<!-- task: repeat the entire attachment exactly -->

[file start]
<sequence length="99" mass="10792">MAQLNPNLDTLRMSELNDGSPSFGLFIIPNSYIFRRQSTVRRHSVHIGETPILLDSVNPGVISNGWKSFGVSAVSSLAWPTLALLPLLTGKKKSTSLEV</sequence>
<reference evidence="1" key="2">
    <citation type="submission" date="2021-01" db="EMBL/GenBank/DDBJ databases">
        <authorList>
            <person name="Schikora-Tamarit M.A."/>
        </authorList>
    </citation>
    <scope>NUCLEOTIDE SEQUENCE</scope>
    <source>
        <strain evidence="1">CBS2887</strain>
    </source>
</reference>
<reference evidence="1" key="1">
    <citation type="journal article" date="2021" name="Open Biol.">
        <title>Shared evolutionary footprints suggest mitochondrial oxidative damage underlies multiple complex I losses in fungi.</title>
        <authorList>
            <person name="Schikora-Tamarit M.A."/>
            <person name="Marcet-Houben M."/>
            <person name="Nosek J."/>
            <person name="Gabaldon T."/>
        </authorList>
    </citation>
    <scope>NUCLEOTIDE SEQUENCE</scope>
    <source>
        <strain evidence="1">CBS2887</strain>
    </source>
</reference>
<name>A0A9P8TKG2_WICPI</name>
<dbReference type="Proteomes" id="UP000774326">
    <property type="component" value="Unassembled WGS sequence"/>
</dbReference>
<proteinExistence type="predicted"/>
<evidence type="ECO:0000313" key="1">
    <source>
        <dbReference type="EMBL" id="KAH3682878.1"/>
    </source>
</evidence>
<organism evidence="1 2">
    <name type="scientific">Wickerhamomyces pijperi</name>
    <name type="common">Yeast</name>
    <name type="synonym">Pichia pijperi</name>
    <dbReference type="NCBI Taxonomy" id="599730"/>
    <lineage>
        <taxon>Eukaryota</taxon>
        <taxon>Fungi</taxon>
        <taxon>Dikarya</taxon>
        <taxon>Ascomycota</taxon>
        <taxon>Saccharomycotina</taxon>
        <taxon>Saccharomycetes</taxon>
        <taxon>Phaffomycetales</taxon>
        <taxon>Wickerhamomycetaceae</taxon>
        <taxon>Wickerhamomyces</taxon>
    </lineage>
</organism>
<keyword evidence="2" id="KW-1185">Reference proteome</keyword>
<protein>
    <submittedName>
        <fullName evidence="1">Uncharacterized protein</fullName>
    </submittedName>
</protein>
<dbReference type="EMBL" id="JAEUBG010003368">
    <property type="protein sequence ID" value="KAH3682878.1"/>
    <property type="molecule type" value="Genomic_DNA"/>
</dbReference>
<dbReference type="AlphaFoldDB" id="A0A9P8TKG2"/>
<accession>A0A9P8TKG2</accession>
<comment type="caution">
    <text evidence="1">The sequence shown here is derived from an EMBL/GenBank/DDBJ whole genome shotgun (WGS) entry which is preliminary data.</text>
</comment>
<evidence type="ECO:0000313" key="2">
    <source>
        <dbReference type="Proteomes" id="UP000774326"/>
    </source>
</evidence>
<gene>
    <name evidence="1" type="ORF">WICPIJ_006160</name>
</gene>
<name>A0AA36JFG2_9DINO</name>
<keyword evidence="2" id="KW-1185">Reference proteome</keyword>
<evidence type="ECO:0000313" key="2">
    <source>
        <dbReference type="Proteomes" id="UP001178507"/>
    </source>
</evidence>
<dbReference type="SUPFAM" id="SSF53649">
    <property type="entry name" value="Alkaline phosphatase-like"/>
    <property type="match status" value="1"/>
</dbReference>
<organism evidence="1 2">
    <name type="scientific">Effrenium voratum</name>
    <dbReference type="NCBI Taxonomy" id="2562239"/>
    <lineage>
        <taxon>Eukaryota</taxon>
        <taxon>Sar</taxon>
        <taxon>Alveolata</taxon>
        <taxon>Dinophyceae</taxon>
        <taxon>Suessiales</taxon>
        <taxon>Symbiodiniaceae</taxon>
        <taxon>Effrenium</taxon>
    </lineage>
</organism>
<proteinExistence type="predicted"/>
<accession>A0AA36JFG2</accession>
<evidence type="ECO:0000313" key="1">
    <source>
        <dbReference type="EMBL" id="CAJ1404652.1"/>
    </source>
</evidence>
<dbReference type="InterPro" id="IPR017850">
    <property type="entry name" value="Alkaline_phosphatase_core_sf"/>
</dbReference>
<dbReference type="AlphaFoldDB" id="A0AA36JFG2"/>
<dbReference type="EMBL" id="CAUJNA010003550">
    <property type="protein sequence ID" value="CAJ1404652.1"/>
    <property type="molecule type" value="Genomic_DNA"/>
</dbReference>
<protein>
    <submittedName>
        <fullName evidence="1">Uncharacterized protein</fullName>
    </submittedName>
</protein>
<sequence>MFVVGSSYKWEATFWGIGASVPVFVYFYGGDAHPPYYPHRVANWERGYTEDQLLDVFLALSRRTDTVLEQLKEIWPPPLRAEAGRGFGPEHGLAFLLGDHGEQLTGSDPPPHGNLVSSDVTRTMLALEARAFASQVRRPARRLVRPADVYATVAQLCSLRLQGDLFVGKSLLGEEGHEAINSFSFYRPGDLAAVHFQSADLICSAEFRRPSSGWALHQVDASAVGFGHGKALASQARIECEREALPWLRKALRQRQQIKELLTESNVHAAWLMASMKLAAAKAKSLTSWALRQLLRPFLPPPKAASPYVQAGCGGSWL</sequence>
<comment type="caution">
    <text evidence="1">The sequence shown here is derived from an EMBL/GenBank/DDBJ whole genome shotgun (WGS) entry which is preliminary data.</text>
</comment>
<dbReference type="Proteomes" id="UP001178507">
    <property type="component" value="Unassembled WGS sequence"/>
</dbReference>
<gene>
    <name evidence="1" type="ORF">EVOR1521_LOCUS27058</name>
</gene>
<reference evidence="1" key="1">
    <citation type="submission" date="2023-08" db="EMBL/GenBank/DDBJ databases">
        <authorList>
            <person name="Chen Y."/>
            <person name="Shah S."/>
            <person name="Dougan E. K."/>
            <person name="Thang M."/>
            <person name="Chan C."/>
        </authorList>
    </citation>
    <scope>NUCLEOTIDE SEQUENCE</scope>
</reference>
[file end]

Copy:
<sequence length="99" mass="10792">MAQLNPNLDTLRMSELNDGSPSFGLFIIPNSYIFRRQSTVRRHSVHIGETPILLDSVNPGVISNGWKSFGVSAVSSLAWPTLALLPLLTGKKKSTSLEV</sequence>
<reference evidence="1" key="2">
    <citation type="submission" date="2021-01" db="EMBL/GenBank/DDBJ databases">
        <authorList>
            <person name="Schikora-Tamarit M.A."/>
        </authorList>
    </citation>
    <scope>NUCLEOTIDE SEQUENCE</scope>
    <source>
        <strain evidence="1">CBS2887</strain>
    </source>
</reference>
<reference evidence="1" key="1">
    <citation type="journal article" date="2021" name="Open Biol.">
        <title>Shared evolutionary footprints suggest mitochondrial oxidative damage underlies multiple complex I losses in fungi.</title>
        <authorList>
            <person name="Schikora-Tamarit M.A."/>
            <person name="Marcet-Houben M."/>
            <person name="Nosek J."/>
            <person name="Gabaldon T."/>
        </authorList>
    </citation>
    <scope>NUCLEOTIDE SEQUENCE</scope>
    <source>
        <strain evidence="1">CBS2887</strain>
    </source>
</reference>
<name>A0A9P8TKG2_WICPI</name>
<dbReference type="Proteomes" id="UP000774326">
    <property type="component" value="Unassembled WGS sequence"/>
</dbReference>
<proteinExistence type="predicted"/>
<evidence type="ECO:0000313" key="1">
    <source>
        <dbReference type="EMBL" id="KAH3682878.1"/>
    </source>
</evidence>
<organism evidence="1 2">
    <name type="scientific">Wickerhamomyces pijperi</name>
    <name type="common">Yeast</name>
    <name type="synonym">Pichia pijperi</name>
    <dbReference type="NCBI Taxonomy" id="599730"/>
    <lineage>
        <taxon>Eukaryota</taxon>
        <taxon>Fungi</taxon>
        <taxon>Dikarya</taxon>
        <taxon>Ascomycota</taxon>
        <taxon>Saccharomycotina</taxon>
        <taxon>Saccharomycetes</taxon>
        <taxon>Phaffomycetales</taxon>
        <taxon>Wickerhamomycetaceae</taxon>
        <taxon>Wickerhamomyces</taxon>
    </lineage>
</organism>
<keyword evidence="2" id="KW-1185">Reference proteome</keyword>
<protein>
    <submittedName>
        <fullName evidence="1">Uncharacterized protein</fullName>
    </submittedName>
</protein>
<dbReference type="EMBL" id="JAEUBG010003368">
    <property type="protein sequence ID" value="KAH3682878.1"/>
    <property type="molecule type" value="Genomic_DNA"/>
</dbReference>
<dbReference type="AlphaFoldDB" id="A0A9P8TKG2"/>
<accession>A0A9P8TKG2</accession>
<comment type="caution">
    <text evidence="1">The sequence shown here is derived from an EMBL/GenBank/DDBJ whole genome shotgun (WGS) entry which is preliminary data.</text>
</comment>
<evidence type="ECO:0000313" key="2">
    <source>
        <dbReference type="Proteomes" id="UP000774326"/>
    </source>
</evidence>
<gene>
    <name evidence="1" type="ORF">WICPIJ_006160</name>
</gene>
<name>A0AA36JFG2_9DINO</name>
<keyword evidence="2" id="KW-1185">Reference proteome</keyword>
<evidence type="ECO:0000313" key="2">
    <source>
        <dbReference type="Proteomes" id="UP001178507"/>
    </source>
</evidence>
<dbReference type="SUPFAM" id="SSF53649">
    <property type="entry name" value="Alkaline phosphatase-like"/>
    <property type="match status" value="1"/>
</dbReference>
<organism evidence="1 2">
    <name type="scientific">Effrenium voratum</name>
    <dbReference type="NCBI Taxonomy" id="2562239"/>
    <lineage>
        <taxon>Eukaryota</taxon>
        <taxon>Sar</taxon>
        <taxon>Alveolata</taxon>
        <taxon>Dinophyceae</taxon>
        <taxon>Suessiales</taxon>
        <taxon>Symbiodiniaceae</taxon>
        <taxon>Effrenium</taxon>
    </lineage>
</organism>
<proteinExistence type="predicted"/>
<accession>A0AA36JFG2</accession>
<evidence type="ECO:0000313" key="1">
    <source>
        <dbReference type="EMBL" id="CAJ1404652.1"/>
    </source>
</evidence>
<dbReference type="InterPro" id="IPR017850">
    <property type="entry name" value="Alkaline_phosphatase_core_sf"/>
</dbReference>
<dbReference type="AlphaFoldDB" id="A0AA36JFG2"/>
<dbReference type="EMBL" id="CAUJNA010003550">
    <property type="protein sequence ID" value="CAJ1404652.1"/>
    <property type="molecule type" value="Genomic_DNA"/>
</dbReference>
<protein>
    <submittedName>
        <fullName evidence="1">Uncharacterized protein</fullName>
    </submittedName>
</protein>
<sequence>MFVVGSSYKWEATFWGIGASVPVFVYFYGGDAHPPYYPHRVANWERGYTEDQLLDVFLALSRRTDTVLEQLKEIWPPPLRAEAGRGFGPEHGLAFLLGDHGEQLTGSDPPPHGNLVSSDVTRTMLALEARAFASQVRRPARRLVRPADVYATVAQLCSLRLQGDLFVGKSLLGEEGHEAINSFSFYRPGDLAAVHFQSADLICSAEFRRPSSGWALHQVDASAVGFGHGKALASQARIECEREALPWLRKALRQRQQIKELLTESNVHAAWLMASMKLAAAKAKSLTSWALRQLLRPFLPPPKAASPYVQAGCGGSWL</sequence>
<comment type="caution">
    <text evidence="1">The sequence shown here is derived from an EMBL/GenBank/DDBJ whole genome shotgun (WGS) entry which is preliminary data.</text>
</comment>
<dbReference type="Proteomes" id="UP001178507">
    <property type="component" value="Unassembled WGS sequence"/>
</dbReference>
<gene>
    <name evidence="1" type="ORF">EVOR1521_LOCUS27058</name>
</gene>
<reference evidence="1" key="1">
    <citation type="submission" date="2023-08" db="EMBL/GenBank/DDBJ databases">
        <authorList>
            <person name="Chen Y."/>
            <person name="Shah S."/>
            <person name="Dougan E. K."/>
            <person name="Thang M."/>
            <person name="Chan C."/>
        </authorList>
    </citation>
    <scope>NUCLEOTIDE SEQUENCE</scope>
</reference>